• Villa Arson, Nice - Vue des cheminées de l'atelier céramique
  • Villa Arson, Nice - Vue des bâtiments
  • Villa Arson, Nice - Felice Varini, Villa Arson, terrasse n° 1, 1988 acrylique sur béton

Built on Saint-Barthélémy hill, the Villa Arson property extends over more than two hectares offering a magnificent view over the city of Nice and the Bay of Angels. A maze of intermingled concrete, stone and vegetation, with inner streets and patios, outdoor amphitheaters, suspended terraces and gardens, harmoniously connecting around the old mansion of the Arson family.

Designed in the 60s by architect Michel Marot, this singular architectural ensemble built in the middle of a Mediterranean garden should be discovered during a leisurely stroll. The low built architecture, which has no façade, extends over 17,000 square meters and follows the hill’s topography. Throughout the property one can encounter works created by contemporary artists in relation to the architecture and the gardens.

The Villa Arson is a unique national institution dedicated to contemporary art. It reunites in a single venue a school of art, an art center, an artists’ residence and a specialized library. The building has been listed « Patrimoine du XXe siècle ». [Heritage of the 20th century].

POSTER-VILLA-ARSON-Englishversion.pdf

The ambitious construction project for a new type of artistic institution, as defined by the minister of culture André Malraux, was entrusted in 1966 to architect Michel Marot. In spite of the vast surface that needed to be built, rather than erecting a towering building (what he called the option of a “student silo”), he chose to use almost the entire terrain (a 17,000 square meters building on a 23,000 square meters lot). The project of a horizontal architecture took into precise account all the characteristics of the site: the presence of the 19th century villa, the three tiered garden with the trees that had to be saved (which defined the location of the patios), the situation overlooking the city, the steeply sloped terrain, etc.

“The desire to make the buildings disappear inside the vegetation inspired me to spread them out like a lizard in the sun.”

Michel Marot used his experience as a stroller, his knowledge of Mediterranean villages, and his interest in vernacular architecture to create this ensemble with its public squares, its outdoor meeting and discussion places (gardens, exterior amphitheaters) and its maze like little streets. The concrete walls, built like buttresses, bear the imprint of the wooden formwork indoors, and are covered with stones from the Var outdoors, thus displaying the raw aspect of the materials. In fact it is this particular way of dealing with the materials that often leads to using the term “brutalist” regarding the Villa Arson’s architecture (in reference to the architectural style New Brutalism found in England from 1950 to 1970).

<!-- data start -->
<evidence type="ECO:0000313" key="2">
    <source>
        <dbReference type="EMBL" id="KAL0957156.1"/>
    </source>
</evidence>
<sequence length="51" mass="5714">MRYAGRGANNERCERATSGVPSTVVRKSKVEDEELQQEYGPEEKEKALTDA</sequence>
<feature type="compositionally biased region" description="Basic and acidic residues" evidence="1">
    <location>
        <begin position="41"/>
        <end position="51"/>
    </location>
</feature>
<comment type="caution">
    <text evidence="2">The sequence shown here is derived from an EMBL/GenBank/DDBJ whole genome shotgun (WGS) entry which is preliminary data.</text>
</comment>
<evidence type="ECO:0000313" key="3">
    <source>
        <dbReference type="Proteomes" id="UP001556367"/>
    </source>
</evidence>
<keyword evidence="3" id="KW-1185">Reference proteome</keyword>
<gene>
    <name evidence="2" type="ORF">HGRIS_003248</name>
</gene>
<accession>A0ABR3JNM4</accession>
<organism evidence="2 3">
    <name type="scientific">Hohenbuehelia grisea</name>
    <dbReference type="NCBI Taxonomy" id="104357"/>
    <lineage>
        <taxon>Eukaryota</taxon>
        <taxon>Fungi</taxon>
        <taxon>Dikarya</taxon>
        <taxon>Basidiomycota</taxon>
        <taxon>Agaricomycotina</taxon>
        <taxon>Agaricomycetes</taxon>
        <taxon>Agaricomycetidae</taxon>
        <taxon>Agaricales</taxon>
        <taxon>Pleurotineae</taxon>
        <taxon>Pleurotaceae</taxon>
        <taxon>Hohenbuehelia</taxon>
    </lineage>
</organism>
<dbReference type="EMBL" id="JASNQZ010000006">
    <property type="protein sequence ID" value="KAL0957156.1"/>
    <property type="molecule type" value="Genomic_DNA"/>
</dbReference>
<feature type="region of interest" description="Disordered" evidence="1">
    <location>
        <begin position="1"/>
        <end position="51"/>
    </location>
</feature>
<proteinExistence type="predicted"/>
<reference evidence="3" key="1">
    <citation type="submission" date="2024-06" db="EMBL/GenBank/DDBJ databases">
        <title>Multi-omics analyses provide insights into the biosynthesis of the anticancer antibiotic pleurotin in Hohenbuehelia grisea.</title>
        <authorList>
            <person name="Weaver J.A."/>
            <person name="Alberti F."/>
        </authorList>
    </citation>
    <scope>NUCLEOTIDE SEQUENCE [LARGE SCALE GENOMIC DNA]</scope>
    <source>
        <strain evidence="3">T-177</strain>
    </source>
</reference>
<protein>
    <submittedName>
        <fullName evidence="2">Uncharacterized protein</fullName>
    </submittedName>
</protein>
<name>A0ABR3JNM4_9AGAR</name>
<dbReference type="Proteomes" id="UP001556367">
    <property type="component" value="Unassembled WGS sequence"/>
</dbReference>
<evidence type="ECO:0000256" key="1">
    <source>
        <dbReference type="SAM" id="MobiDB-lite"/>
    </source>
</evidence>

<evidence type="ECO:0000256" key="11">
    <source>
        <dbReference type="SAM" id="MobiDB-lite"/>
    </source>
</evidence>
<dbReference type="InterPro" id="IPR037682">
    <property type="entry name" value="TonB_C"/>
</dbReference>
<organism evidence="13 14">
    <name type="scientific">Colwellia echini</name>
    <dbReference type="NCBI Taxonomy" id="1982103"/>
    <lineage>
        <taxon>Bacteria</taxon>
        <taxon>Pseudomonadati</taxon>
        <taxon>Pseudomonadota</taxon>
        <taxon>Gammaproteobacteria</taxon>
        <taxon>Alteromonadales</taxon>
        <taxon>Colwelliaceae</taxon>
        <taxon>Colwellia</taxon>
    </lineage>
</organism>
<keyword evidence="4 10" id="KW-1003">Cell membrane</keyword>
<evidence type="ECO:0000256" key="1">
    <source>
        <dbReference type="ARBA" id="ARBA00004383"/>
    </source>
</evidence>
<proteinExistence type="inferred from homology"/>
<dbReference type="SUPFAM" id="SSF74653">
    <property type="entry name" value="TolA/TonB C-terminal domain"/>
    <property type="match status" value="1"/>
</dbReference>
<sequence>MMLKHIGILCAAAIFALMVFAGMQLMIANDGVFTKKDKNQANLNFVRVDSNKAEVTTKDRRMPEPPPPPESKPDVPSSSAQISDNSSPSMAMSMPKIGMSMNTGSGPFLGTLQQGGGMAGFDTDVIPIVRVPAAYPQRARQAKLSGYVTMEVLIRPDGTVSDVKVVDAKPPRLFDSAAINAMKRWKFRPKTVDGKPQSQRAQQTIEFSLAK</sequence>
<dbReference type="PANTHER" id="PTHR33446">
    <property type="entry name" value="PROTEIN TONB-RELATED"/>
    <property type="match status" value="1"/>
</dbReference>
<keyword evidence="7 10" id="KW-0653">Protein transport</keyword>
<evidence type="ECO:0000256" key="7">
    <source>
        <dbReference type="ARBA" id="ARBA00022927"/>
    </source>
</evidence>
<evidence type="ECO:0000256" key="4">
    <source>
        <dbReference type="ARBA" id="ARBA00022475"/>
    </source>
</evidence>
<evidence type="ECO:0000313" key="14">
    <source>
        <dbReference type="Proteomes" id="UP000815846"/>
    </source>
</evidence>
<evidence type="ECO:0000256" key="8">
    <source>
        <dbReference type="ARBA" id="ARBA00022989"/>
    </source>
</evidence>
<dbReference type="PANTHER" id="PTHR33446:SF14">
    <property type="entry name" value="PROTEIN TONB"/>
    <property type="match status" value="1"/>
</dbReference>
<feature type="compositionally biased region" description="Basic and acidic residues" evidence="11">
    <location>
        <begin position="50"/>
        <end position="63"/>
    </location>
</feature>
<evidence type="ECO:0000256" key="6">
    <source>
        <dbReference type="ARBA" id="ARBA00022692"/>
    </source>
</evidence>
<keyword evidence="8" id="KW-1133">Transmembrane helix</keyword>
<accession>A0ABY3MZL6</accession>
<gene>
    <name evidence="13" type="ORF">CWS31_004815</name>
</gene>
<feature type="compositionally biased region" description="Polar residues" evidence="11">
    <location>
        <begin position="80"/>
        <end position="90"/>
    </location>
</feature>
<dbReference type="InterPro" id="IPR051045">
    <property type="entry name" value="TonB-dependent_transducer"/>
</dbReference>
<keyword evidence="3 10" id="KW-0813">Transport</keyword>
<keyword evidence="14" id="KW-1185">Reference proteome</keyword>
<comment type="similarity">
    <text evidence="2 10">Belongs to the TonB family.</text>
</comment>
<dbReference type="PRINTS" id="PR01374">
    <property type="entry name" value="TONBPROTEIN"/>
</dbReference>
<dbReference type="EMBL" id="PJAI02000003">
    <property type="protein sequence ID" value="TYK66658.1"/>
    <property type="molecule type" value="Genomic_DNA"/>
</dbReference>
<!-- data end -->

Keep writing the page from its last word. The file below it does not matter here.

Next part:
“More nonchalant than brutal, I have certainly been influenced by the architecture of the 60s, but I tend to prefer tradition, the context, the site, the neighborhood, the vegetation, the economy.” Michel Marot

Michel Marot’s architecture has no façade and cannot be seen as a whole from any single point of view. To the attentive observer it offers numerous details and formal references, like the maze and the mastaba erected on the terraces as windbreaks and sunshields and the pyramid-shaped light wells for the studios of the art school. The labyrinth-like dimension, the intermingling of buildings and vegetation are main characteristics of the site.

The evolution of the property can be understood by looking at the origin of the trees in the garden, which are divided into three distinct periods. The agricultural past of the 16th century is represented by the old olive trees in the northern and western parts of the site, which are several hundred years old. The old ornamental garden can still be identified from the tall ornamental trees: parasol pines, cedars, oaks and cypresses, most of which were planted a little over two hundred years ago. Finally, the last period comprises the trees and plants of the contemporary garden, which are sometimes exotic, coming from all five continents (carob tree, magnolia, pepper tree, rosewood, mandarin tree, lilac, eucalyptus, Senegal palm tree, etc.). The contemporary garden, called the Bosco, was created by architect Michel Marot, who conceived the “Villa Arson” project as a whole combining vegetable and mineral elements. The existing trees were all saved when the modern buildings were erected, and numerous patios were created. In this way glimpses of the outside and of the greenery are offered almost everywhere, wherever one happens to be. Correspondingly, the paved circles created around the trees in the Bosco remind one of the strong presence of the building in the midst of the garden. By creating gardens on the roof terraces, Michel Marot was reinterpreting the idea of the suspended garden, thus re-creating, four meters above the original ground, the three 18th century tiered terraces. The 4,500 square meters of terraces that were renovated in 2009-2010 offer an architectural and vegetable ensemble that can be seen as evoking a Babylonian ziggurat, an Aztec temple, a medieval fortress or a Renaissance maze. Today the terraces still offer visitors a magnificent view of the hills, of the city of Nice and of the sea.